At one of our recent Resume Design Webinars, Michael asked if television and film credits should be listed separately.
When creating a production resume, the type of work you have done is far more important than the one for which you did it. Therefore, the first column should be your own job title.
Especially when you start, the difference between a set PA on a movie and a set PA on a single camera show is negligible.1 An office PA on a series has more in common with the office PA on the film next door than the set PA on their own shot.
It’s easier and simpler to put everything together in one summary, no matter where it ends up.
What not to say There are no differences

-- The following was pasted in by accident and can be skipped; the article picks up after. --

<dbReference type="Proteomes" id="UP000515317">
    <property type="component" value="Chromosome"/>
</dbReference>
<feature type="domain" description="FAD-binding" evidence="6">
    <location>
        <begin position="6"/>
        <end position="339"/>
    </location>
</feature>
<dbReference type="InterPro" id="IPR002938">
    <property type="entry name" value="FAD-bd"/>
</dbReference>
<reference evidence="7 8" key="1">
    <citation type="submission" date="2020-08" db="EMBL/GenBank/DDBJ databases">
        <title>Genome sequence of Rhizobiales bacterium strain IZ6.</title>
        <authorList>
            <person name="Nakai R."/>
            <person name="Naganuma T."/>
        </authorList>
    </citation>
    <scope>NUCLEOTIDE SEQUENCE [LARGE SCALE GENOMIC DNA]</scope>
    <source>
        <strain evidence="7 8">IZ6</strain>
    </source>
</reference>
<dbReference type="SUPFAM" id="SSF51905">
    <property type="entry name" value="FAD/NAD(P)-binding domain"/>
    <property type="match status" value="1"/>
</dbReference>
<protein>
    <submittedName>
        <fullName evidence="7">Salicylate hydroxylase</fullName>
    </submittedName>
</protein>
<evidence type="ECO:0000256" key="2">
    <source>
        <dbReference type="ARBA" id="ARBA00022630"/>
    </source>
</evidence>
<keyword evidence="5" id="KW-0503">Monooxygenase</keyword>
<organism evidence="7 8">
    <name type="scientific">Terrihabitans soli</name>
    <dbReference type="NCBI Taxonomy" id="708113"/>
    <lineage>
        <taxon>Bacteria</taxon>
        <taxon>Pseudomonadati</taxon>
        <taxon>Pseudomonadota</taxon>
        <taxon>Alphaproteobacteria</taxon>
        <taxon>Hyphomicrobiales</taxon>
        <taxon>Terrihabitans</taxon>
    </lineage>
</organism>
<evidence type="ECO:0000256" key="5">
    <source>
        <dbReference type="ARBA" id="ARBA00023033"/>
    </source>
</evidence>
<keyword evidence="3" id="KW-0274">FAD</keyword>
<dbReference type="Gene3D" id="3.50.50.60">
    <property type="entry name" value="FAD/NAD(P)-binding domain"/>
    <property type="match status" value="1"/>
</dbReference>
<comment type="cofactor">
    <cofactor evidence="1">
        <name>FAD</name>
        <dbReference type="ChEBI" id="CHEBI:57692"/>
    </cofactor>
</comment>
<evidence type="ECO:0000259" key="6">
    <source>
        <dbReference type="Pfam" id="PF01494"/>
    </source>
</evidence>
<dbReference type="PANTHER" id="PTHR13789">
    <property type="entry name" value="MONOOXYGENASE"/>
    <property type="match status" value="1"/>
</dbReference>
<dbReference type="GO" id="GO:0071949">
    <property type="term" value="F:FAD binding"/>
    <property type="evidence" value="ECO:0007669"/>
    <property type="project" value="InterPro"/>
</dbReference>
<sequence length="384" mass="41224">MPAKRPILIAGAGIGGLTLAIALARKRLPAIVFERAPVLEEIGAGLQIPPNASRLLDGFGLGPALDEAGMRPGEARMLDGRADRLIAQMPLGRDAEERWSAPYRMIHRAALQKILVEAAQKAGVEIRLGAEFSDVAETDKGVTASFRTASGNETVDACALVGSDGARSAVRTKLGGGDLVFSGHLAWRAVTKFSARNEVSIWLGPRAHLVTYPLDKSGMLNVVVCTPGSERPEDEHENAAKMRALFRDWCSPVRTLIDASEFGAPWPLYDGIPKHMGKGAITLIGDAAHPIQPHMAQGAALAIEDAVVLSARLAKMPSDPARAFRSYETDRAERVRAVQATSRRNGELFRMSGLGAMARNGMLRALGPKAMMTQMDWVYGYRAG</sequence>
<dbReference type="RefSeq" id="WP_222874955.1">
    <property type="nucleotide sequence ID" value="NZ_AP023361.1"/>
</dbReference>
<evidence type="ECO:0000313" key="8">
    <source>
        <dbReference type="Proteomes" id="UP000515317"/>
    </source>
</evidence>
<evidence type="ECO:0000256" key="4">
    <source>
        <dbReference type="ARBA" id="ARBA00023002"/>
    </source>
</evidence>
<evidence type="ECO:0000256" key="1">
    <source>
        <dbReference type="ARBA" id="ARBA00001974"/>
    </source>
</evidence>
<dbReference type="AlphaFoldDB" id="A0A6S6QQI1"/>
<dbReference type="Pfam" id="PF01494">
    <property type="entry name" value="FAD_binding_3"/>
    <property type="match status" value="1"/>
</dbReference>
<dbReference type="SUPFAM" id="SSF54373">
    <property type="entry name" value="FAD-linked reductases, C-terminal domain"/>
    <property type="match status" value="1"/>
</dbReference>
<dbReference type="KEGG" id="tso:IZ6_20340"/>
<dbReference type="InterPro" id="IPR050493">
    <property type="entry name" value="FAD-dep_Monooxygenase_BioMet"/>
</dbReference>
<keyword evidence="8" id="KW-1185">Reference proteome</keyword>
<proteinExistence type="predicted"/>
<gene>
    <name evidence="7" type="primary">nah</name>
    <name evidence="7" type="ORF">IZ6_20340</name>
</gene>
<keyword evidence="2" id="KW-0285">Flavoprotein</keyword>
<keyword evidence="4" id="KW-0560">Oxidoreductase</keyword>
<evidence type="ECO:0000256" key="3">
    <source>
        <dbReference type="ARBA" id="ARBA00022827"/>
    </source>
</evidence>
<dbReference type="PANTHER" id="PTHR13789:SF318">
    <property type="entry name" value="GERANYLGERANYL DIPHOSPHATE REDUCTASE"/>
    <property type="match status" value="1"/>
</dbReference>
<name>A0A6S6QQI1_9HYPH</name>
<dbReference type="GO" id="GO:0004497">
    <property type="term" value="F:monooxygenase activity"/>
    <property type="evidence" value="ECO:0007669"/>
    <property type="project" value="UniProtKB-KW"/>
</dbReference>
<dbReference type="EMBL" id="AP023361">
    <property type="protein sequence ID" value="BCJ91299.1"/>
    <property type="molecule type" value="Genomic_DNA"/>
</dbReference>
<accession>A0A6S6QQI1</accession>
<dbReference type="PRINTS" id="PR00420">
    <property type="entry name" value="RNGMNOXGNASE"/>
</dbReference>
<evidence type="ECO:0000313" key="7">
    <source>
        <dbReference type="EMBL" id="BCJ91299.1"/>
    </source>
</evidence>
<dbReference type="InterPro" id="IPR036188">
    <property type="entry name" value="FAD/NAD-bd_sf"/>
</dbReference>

Movies work slower, daily. They only shoot a few pages a day, sometimes less. At the same time, the entire production will be finished in just a few months.
A day in a TV series is possibly more frenetic, scrambling to finish eight pages before wrapping. But even a short season lasts longer than most movies. And when the show renews, you can work with the same people for years and years.
One is not better than the other.2 It’s all a matter of personal preference, really.
But none of this really affects your resume. If you know how to navigate base camp and not call racial epithets into the Walkie, it’s really important to AD if you’ve been working on a TV show and movie this week. So put all your credits together and make it easy to read.
Step Up Your Resume Game
For even more entertainment industry CV tips, Sign up for one of our regular webinars. We’ll walk you through the process of creating your resume, from top to bottom, using techniques gathered over the years at an under-the-line agency. Seriously, it will help, whether you are a PA or a producer, and everyone in between.